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Removing unwarranted trade barriers that impact United States food and agricultural exports is a chief priority of the Obama Administration’s efforts to enforce U.S. trade agreements. With over one fifth of United States farm production tied to agricultural exports, opening foreign markets for American farmers and ranchers is a critical element to supporting farm income and jobs in Rural America.
Since 2009, the U.S. government has leveraged the WTO transparency processes to challenge many sanitary and phytosanitary measures or technical barriers to trade that threatened to reduce American exports of agricultural products to foreign markets.
In June 2015, the United States won a major victory at the World Trade Organization (WTO) in a dispute challenging India’s ban on products such as poultry meat, eggs, and live pigs, allegedly maintained to protect India against avian influenza. The dispute resulted in numerous findings against India’s measures, including findings that India’s ban is not based on international standards or a risk assessment, that India discriminates against U.S. products in favor of Indian products, that India’s measures are more trade restrictive than necessary because measures conforming to international standards would meet India’s level of protection, and that India breached its WTO obligations with respect to regionalization.
And throughout 2015, USTR, USDA and U.S. regulatory agencies also opened or expanded several key markets to safe and wholesome U.S. agricultural products. Below are several key success stories:
Beef to Colombia: In November 2015, the Government of Colombia removed burdensome certification requirements for imported U.S. beef and beef products. Colombia’s agreement to do so is expected to facilitate increased exports of U.S. beef and beef products to this market. Exports of these products to Colombia were valued at $10.4 million in 2015.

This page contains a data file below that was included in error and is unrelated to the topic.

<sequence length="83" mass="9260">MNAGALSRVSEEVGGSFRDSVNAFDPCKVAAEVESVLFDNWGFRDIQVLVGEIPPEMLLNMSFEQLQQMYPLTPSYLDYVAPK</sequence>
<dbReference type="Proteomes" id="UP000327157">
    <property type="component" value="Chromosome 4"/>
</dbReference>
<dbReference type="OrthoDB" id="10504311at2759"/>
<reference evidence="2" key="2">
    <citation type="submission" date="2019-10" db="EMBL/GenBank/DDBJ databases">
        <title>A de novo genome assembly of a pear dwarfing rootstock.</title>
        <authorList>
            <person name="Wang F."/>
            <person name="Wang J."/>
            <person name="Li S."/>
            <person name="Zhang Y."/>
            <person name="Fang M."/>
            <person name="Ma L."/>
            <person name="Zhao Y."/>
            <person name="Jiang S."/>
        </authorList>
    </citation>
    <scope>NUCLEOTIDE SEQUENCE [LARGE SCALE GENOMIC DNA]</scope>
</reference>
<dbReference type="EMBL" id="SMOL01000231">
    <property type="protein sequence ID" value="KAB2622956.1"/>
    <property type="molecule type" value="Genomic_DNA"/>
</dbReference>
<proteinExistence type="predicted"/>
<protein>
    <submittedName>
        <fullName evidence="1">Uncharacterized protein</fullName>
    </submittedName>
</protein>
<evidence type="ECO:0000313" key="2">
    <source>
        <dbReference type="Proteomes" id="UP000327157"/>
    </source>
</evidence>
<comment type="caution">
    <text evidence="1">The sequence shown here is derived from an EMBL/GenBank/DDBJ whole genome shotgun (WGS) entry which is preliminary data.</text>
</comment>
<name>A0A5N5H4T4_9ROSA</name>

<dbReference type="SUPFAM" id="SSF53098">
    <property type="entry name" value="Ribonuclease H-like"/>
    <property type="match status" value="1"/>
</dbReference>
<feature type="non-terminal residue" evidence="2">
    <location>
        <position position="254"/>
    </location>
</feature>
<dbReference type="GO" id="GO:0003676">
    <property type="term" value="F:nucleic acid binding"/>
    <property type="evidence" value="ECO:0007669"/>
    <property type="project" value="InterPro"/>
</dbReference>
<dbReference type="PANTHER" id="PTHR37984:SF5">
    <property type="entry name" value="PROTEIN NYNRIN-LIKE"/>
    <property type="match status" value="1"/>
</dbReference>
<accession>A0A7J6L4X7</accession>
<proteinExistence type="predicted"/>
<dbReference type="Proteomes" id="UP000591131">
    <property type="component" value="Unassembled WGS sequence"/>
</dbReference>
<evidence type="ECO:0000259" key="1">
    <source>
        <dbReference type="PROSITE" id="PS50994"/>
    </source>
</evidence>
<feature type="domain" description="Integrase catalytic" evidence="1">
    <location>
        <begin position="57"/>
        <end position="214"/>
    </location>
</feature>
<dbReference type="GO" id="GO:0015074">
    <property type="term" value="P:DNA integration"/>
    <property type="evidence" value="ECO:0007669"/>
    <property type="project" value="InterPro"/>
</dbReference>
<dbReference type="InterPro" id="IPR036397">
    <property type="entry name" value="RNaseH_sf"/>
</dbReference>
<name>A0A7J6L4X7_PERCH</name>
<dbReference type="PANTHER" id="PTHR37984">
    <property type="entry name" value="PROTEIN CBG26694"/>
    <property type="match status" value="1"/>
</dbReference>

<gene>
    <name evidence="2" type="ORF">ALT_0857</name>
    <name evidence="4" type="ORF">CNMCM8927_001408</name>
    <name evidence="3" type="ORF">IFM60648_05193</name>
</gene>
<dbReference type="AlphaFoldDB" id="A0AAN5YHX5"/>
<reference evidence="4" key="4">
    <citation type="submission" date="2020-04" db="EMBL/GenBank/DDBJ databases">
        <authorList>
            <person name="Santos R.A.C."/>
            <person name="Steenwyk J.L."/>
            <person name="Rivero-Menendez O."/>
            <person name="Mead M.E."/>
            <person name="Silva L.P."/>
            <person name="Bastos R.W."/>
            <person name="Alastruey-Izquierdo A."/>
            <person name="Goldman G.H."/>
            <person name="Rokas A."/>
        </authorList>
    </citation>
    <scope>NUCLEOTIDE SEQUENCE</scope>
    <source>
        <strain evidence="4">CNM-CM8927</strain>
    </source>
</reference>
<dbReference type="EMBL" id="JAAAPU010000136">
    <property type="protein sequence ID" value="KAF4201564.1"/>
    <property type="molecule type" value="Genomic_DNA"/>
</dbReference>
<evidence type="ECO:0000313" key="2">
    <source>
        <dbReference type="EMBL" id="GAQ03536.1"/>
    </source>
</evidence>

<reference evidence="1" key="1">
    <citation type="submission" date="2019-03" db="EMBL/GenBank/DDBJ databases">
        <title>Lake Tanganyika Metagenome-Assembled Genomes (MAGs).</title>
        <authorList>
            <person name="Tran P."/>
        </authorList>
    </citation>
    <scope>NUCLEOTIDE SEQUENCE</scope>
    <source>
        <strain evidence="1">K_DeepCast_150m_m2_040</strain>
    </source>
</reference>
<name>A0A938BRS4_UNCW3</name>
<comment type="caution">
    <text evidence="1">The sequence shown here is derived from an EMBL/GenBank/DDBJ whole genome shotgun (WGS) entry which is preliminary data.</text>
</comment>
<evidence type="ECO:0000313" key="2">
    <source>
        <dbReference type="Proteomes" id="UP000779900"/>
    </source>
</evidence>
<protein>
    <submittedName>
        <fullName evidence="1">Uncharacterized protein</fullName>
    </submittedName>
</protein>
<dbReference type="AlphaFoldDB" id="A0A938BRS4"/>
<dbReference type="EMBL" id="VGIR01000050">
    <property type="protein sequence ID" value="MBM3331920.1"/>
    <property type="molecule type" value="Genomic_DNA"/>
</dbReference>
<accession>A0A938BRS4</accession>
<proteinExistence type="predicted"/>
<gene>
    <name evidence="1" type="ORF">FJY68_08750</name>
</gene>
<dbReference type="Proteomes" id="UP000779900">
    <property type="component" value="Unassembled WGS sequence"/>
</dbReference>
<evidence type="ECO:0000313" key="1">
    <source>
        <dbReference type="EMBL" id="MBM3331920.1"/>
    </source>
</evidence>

Beef to Peru: In March 2016, Peru removed burdensome certification requirements for U.S. beef and beef product exports, further opening one of the fastest growing markets in Latin America. Peru ranked as the 18th largest export market for U.S. beef and beef products in 2015, with shipments totaling $25.4 million.
Beef to Singapore: In April 2015, the United States and Singapore agreed to terms and conditions to restore full market access for U.S. beef and beef products. The deal is expected to open new opportunities for U.S. beef in a growing market valued at $17 million a year in 2014.
Beef to South Africa: In January 2016, the United States and South Africa reached agreement on a USDA export certificate for the exportation of U.S. beef to South Africa, consistent with the U.S. negligible risk status for BSE. Due to this agreement, the United States will be able to ship all beef and beef products from cattle of any age to South Africa. U.S. exports of beef could reach up to $17 million annually.
Cattle to Chile: In August 2015, the United States and Chile reached agreement on conditions for the importation of U.S. live cattle into Chile. This is expected to be a good market for U.S. breeding cattle.